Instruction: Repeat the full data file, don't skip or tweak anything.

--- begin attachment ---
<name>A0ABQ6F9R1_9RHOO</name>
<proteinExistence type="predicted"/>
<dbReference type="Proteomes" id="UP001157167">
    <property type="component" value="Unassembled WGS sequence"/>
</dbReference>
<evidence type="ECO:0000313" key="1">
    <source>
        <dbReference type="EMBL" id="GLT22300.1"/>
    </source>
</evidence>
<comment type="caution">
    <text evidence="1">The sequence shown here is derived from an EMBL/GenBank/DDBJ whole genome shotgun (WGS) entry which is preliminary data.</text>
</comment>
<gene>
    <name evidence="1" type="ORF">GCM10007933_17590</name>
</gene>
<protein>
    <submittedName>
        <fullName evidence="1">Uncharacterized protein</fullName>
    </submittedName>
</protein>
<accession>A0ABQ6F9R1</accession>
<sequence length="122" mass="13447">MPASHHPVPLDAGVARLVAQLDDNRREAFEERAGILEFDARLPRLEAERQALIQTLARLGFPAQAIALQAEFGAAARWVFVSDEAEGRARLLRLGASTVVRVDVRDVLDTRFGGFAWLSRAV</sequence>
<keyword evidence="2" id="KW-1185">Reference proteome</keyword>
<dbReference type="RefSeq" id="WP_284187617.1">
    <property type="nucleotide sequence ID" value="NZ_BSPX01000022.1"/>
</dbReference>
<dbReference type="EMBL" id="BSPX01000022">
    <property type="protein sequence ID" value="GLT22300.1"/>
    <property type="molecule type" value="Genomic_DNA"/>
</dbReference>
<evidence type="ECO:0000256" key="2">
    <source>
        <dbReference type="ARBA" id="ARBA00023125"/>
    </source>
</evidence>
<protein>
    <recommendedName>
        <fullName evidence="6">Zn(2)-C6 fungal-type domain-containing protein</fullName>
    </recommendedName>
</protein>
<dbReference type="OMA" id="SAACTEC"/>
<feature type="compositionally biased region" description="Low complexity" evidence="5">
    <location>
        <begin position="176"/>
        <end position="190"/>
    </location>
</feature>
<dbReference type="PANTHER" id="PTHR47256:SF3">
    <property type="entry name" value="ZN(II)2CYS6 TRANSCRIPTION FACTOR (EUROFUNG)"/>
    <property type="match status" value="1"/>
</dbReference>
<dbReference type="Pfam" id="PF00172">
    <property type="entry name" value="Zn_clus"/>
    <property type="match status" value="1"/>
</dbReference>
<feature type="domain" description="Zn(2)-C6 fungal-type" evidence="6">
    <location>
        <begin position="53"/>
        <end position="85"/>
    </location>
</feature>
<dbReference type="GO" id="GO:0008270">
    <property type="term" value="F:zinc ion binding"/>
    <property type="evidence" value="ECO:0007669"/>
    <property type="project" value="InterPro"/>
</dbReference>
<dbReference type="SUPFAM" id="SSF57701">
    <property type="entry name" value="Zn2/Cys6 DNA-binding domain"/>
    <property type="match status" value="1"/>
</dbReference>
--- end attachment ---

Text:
<name>A0ABQ6F9R1_9RHOO</name>
<proteinExistence type="predicted"/>
<dbReference type="Proteomes" id="UP001157167">
    <property type="component" value="Unassembled WGS sequence"/>
</dbReference>
<evidence type="ECO:0000313" key="1">
    <source>
        <dbReference type="EMBL" id="GLT22300.1"/>
    </source>
</evidence>
<comment type="caution">
    <text evidence="1">The sequence shown here is derived from an EMBL/GenBank/DDBJ whole genome shotgun (WGS) entry which is preliminary data.</text>
</comment>
<gene>
    <name evidence="1" type="ORF">GCM10007933_17590</name>
</gene>
<protein>
    <submittedName>
        <fullName evidence="1">Uncharacterized protein</fullName>
    </submittedName>
</protein>
<accession>A0ABQ6F9R1</accession>
<sequence length="122" mass="13447">MPASHHPVPLDAGVARLVAQLDDNRREAFEERAGILEFDARLPRLEAERQALIQTLARLGFPAQAIALQAEFGAAARWVFVSDEAEGRARLLRLGASTVVRVDVRDVLDTRFGGFAWLSRAV</sequence>
<keyword evidence="2" id="KW-1185">Reference proteome</keyword>
<dbReference type="RefSeq" id="WP_284187617.1">
    <property type="nucleotide sequence ID" value="NZ_BSPX01000022.1"/>
</dbReference>
<dbReference type="EMBL" id="BSPX01000022">
    <property type="protein sequence ID" value="GLT22300.1"/>
    <property type="molecule type" value="Genomic_DNA"/>
</dbReference>
<evidence type="ECO:0000256" key="2">
    <source>
        <dbReference type="ARBA" id="ARBA00023125"/>
    </source>
</evidence>
<protein>
    <recommendedName>
        <fullName evidence="6">Zn(2)-C6 fungal-type domain-containing protein</fullName>
    </recommendedName>
</protein>
<dbReference type="OMA" id="SAACTEC"/>
<feature type="compositionally biased region" description="Low complexity" evidence="5">
    <location>
        <begin position="176"/>
        <end position="190"/>
    </location>
</feature>
<dbReference type="PANTHER" id="PTHR47256:SF3">
    <property type="entry name" value="ZN(II)2CYS6 TRANSCRIPTION FACTOR (EUROFUNG)"/>
    <property type="match status" value="1"/>
</dbReference>
<dbReference type="Pfam" id="PF00172">
    <property type="entry name" value="Zn_clus"/>
    <property type="match status" value="1"/>
</dbReference>
<feature type="domain" description="Zn(2)-C6 fungal-type" evidence="6">
    <location>
        <begin position="53"/>
        <end position="85"/>
    </location>
</feature>
<dbReference type="GO" id="GO:0008270">
    <property type="term" value="F:zinc ion binding"/>
    <property type="evidence" value="ECO:0007669"/>
    <property type="project" value="InterPro"/>
</dbReference>
<dbReference type="SUPFAM" id="SSF57701">
    <property type="entry name" value="Zn2/Cys6 DNA-binding domain"/>
    <property type="match status" value="1"/>
</dbReference>